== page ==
Rami Qasem recalls growing up “next to the oil and gas industry” in Saudi Arabia, where his father and many of his extended family worked for the petroleum and natural gas giant Saudi Aramco. Although young Rami’s first choice was to study medicine, his passion for problem solving quickly drew him into an electrical and electronics engineering degree undertaken in that other great oil state — Texas. And because, “Everything potentially has to do with the energy sector,” he says, “that’s where I am today.”
The now Executive Vice President of Baker Hughes’ Digital Solutions business says, “I’m immensely proud to be celebrating a little over a year of our relaunch as an energy technology company.”
Since Qasem began working with industry-leading asset protection and conditioning monitoring company Bently Nevada in the 1990s, he has engineered or been party to many changes, mergers and acquisitions in the energy services sector. Bently Nevada was acquired by GE in 2002, and has now become a Baker Hughes company, and one of a complementary group of specialized digital technology providers that underscores Qasem’s all-roads-lead-to-energy point.
Another part of the portfolio he now oversees, draws on computed tomography (CT) scanning innovations and portable ultrasound technologies originally developed for medical applications, to test the reliability of parts used in all fields of energy production — from oils to renewables — as well as components critical to the safe operations of aerospace, automotive and infrastructure projects. One of these technologies was even used earlier this year to help with the COVID response.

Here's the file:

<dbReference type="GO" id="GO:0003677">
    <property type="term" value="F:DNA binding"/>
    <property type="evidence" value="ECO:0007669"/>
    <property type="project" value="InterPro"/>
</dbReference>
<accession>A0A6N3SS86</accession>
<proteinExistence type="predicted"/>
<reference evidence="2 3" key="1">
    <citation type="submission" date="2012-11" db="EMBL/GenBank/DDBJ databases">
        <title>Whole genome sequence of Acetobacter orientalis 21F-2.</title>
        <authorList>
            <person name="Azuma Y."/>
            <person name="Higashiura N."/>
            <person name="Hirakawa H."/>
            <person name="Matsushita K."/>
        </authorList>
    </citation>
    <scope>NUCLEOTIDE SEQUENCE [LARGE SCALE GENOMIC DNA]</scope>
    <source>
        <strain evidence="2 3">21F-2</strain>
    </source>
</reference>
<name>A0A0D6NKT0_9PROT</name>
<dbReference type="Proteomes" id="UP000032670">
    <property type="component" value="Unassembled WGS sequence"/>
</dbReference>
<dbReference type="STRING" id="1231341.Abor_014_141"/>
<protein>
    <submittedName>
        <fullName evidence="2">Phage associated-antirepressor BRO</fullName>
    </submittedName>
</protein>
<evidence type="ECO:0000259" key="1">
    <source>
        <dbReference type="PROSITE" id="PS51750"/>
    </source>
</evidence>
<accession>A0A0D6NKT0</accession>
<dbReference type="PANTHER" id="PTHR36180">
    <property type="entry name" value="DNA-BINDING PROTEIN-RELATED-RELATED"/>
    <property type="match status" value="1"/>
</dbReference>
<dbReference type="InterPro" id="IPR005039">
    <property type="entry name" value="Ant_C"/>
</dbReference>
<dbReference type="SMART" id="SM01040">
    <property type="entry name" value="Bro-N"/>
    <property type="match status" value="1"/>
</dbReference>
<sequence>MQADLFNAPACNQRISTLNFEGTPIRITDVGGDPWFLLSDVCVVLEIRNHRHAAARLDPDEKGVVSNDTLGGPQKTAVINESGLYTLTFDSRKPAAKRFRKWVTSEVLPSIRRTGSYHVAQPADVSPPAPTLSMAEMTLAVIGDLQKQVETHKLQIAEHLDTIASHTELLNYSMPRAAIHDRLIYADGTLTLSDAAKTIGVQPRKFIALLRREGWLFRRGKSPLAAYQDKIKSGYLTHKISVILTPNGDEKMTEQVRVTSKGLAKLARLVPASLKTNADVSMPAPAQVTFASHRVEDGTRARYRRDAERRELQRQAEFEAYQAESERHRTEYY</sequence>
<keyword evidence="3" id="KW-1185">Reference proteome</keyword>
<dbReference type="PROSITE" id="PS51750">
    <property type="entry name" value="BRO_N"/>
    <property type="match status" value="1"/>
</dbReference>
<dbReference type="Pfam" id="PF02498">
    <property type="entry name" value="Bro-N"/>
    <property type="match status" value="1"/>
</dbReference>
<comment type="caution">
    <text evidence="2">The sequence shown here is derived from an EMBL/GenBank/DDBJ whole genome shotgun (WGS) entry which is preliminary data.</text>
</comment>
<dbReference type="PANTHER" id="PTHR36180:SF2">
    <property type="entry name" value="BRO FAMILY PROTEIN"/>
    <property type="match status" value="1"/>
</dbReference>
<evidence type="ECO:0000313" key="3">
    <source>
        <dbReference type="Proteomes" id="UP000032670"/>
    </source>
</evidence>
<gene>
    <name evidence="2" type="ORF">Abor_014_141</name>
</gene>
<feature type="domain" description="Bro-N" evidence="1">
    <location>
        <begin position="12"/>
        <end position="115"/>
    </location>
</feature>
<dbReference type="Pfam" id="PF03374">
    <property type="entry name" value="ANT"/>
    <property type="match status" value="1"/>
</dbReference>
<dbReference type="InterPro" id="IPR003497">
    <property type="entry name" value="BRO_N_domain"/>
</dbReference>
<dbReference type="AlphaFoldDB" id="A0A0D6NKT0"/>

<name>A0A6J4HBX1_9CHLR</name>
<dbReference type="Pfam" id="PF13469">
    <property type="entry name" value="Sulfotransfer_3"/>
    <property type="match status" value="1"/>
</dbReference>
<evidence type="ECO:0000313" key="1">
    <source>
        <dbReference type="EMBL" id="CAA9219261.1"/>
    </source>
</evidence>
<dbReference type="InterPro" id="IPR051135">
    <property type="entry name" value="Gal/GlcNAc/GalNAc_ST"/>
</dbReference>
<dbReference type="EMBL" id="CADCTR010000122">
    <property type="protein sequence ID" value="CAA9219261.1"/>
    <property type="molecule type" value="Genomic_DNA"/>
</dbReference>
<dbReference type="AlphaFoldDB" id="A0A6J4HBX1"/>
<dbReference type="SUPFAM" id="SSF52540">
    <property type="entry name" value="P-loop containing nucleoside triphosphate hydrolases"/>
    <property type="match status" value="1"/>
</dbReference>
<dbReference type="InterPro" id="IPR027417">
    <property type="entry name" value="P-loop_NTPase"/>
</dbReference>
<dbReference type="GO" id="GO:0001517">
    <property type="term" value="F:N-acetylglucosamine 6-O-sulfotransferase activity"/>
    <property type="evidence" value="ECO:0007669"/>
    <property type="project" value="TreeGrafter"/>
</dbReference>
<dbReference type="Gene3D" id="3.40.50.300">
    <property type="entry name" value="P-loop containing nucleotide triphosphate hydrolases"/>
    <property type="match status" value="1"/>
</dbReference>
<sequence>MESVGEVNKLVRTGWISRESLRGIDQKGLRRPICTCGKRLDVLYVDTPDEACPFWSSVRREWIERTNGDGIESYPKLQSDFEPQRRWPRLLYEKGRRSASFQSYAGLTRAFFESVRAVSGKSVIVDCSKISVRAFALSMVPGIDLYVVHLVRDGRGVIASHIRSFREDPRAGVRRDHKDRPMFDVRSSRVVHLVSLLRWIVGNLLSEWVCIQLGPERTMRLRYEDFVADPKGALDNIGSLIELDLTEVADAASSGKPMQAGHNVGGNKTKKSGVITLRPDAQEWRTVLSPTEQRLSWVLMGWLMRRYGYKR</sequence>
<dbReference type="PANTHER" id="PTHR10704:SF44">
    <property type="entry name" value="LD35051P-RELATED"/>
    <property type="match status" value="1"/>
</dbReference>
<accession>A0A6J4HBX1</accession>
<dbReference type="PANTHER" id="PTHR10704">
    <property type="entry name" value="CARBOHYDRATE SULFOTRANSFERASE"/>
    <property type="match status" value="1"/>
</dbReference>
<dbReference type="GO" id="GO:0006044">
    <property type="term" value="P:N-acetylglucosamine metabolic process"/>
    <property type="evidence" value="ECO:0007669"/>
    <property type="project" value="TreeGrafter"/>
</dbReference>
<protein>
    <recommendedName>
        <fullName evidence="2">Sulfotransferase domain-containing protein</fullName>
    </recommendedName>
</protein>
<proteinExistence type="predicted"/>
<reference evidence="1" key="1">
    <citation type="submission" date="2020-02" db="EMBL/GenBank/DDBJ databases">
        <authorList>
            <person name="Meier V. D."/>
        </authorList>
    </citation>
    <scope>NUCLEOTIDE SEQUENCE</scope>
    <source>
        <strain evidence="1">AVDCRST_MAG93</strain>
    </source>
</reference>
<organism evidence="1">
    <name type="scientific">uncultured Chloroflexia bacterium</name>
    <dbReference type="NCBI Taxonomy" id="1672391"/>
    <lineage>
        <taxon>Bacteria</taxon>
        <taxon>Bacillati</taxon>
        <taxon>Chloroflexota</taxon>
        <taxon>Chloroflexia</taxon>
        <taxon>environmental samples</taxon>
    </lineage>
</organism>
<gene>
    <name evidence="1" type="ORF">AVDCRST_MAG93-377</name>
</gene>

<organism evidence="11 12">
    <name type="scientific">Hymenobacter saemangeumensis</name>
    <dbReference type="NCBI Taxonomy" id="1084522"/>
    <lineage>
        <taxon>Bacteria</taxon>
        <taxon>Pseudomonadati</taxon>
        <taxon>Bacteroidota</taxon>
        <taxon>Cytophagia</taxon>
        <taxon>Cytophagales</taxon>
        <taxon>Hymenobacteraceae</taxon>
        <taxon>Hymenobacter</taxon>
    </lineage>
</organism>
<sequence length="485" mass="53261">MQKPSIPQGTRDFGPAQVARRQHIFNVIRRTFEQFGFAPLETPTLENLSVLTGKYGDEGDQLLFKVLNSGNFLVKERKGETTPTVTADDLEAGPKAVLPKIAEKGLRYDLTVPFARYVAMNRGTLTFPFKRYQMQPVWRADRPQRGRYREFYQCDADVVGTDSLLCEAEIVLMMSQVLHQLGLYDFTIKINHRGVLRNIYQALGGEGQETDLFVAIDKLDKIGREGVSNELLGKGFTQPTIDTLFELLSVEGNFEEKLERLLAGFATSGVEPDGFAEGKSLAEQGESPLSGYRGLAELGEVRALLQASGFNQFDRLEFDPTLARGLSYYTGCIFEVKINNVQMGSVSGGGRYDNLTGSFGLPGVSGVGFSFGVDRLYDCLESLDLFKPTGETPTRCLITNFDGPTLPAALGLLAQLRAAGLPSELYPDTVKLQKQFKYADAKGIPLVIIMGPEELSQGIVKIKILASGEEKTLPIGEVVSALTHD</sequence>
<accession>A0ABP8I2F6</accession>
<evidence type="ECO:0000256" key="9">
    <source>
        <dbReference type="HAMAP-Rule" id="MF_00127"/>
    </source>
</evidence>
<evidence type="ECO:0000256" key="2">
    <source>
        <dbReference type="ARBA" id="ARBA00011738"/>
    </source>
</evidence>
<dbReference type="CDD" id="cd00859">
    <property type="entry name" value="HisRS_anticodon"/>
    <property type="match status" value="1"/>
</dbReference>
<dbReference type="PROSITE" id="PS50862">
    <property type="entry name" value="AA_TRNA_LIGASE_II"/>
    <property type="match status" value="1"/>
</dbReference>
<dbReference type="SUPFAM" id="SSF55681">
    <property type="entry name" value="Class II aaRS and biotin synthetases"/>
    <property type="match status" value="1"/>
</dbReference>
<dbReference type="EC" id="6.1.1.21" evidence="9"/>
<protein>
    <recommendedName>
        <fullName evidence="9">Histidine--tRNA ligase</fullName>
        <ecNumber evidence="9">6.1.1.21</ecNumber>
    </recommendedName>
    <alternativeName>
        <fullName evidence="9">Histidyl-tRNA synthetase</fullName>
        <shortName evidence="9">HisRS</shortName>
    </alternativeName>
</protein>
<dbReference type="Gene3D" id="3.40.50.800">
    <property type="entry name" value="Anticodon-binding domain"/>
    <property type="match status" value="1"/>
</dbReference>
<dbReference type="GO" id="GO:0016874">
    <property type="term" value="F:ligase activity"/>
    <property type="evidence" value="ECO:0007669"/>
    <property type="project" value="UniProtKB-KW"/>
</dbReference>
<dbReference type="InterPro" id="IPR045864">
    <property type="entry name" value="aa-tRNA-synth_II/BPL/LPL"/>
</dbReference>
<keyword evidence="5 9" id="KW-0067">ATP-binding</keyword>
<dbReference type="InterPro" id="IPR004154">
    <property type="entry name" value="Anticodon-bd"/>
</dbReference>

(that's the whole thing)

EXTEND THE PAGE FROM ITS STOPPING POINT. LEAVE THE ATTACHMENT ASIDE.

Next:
Working on a range of cutting-edge “sensors, control systems and software”, says Qasem, “gives us the ability to collaborate with companies outside our core verticals; to go beyond the oil and gas industry and lead our organization’s transformation into an energy technology company”.
Industries across the world are experiencing the most disrupted of times, and Qasem says this requires engineering project teams to “double down on efforts in developing disruptive technology” to meet these challenges with radically effective solutions. “Technology is in our DNA. And I believe innovation thrives through collaboration. Industrial customers rely on us to help them move faster” he says, to get ahead of trends in the Fourth Industrial Revolution (4IR), which is characterized by a fusion of advances in the digital, physical and biological worlds. “I mention collaboration as a means to accelerate disruptive technologies through an innovation network of partners- be it from industry, academia, research and other,’’ he adds.
The energy industry has already made huge strides in adapting to COVID-19 conditions by embracing remote operations — such as remote performance monitoring and troubleshooting, remote plant start up and the highly digitized application of remote drilling. “Today,” says Qasem, “everybody wants to continue operating with less physical movement of people, driven by the pandemic.” Investments in capabilities such as virtual collaboration, and offsite virtual training are enabling onsite efficiency. Qasem says, “The adoption of these technologies is a great thing for the technology, as it enables a continuous shift into remote operation.” The use of drones and artificial intelligence for methane leak detection is another example of how technology is being deployed to reduce the need for humans to travel to industry assets and sites.